Devices & Diagnostics

Drug-eluting stent sales down 31 percent at Johnson & Johnson

Sales of drug-eluting stents for Johnson & Johnson’s Cordis Corp. dropped 31 percent in 2010, adding to the misery for the New Brunswick, N.J.-based medical products giant amid a welter of recalls for its over-the-counter medicine operation and the DePuy ASR hip implant.

Sales of drug-eluting stents for Johnson & Johnson’s Cordis Corp. dropped 31 percent in 2010, adding to the misery for the New Brunswick, N.J.-based medical products giant amid a welter of recalls for its over-the-counter medicine operation and the DePuy ASR hip implant.

How do you spell relief?

For Johnson & Johnson (NYSE:JNJ), which has been battered for months by a series of recalls involving its over-the-counter pharma products (including Rolaids), it’s not D-E-S.

Cordis Corp., the stent-making operation of the New Brunswick, N.J.-based medical products giant said sales were down 10 percent during the fourth quarter of 2010. The unit posted Q4 sales of $629 million, compared to $697 million during the same period last year. For the full year, Cordis pulled in $2.5 billion, a 4.7 percent slide from $2.7 billion in 2009.

Drug-eluting stent sales, including Cordis’s flagship Cypher device, fell across the board during the quarter. Worldwide DES sales were $134 million, down 38 percent from $223 million during the 2009 fourth quarter.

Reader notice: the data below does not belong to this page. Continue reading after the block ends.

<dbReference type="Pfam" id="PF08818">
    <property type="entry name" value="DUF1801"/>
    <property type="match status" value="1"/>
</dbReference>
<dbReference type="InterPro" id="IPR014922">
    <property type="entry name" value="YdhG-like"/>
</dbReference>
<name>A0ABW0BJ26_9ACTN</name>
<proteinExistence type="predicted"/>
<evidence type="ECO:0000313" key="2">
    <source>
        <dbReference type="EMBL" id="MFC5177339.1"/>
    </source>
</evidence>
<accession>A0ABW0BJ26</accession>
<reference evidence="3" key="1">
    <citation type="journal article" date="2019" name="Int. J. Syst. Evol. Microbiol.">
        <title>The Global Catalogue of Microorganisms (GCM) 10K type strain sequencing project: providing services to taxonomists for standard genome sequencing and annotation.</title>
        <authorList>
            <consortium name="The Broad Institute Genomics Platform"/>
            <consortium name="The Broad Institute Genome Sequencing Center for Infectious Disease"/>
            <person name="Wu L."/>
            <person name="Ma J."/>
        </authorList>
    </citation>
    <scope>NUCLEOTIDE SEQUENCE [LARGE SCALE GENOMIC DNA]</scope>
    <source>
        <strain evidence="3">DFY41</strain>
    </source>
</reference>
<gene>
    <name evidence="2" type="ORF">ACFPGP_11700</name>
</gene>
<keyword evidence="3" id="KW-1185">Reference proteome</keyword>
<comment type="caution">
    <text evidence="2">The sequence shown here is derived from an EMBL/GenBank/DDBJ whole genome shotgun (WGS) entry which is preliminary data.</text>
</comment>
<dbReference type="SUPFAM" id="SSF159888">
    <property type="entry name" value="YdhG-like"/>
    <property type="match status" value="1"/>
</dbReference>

The news wasn’t much better for the full year. J&J’s DES sales plunged 31 percent to $627 million, down from $919 million during 2009.

Company officials said the slumping DES sales were the result of “continued market and competitive pressures.” Cordis jostles for market position with other device mammoths including the vascular division of Abbott (NYSE:ABT), Medtronic Inc. (NYSE:MDT) and Boston Scientific Corp. (NYSE:DePuy ASR hip implant recall in August 2010.

JNJ’s constellation of recall woes took a big chunk out of overall fourth-quarter sales, which were down 5.5 percent to $15.6 billion, from $16.5 billion in Q4 2009. For the full year, sales were flat at $61.6 billion, down half a tick from $61.9 billion in 2009.

The bottom line was off about 12 percent during the fourth quarter, to $1.9 billion, or 70 cents per share, compared to $2.2 billion, or 79 cents a share, during Q4 2009.

Chairman and CEO William Wheldon warned investors on a conference that more recalls could come for its over-the-counter unit, as an internal audit unwinds.

“Most of it is behind of us,” Wheldon said. “But there could still be a little ahead of us.”

The company issued earnings guidance for full-year 2011 of $4.80 to $4.90 per share, lower than analysts’ consensus of $4.97. JNJ shares were down about 2 percent in mid-day trading.

The Massachusetts Medical Devices Journal is the online journal of the medical devices industry in the Commonwealth and New England, providing day-to-day coverage of the devices that save lives, the people behind them, and the burgeoning trends and developments within the industry.

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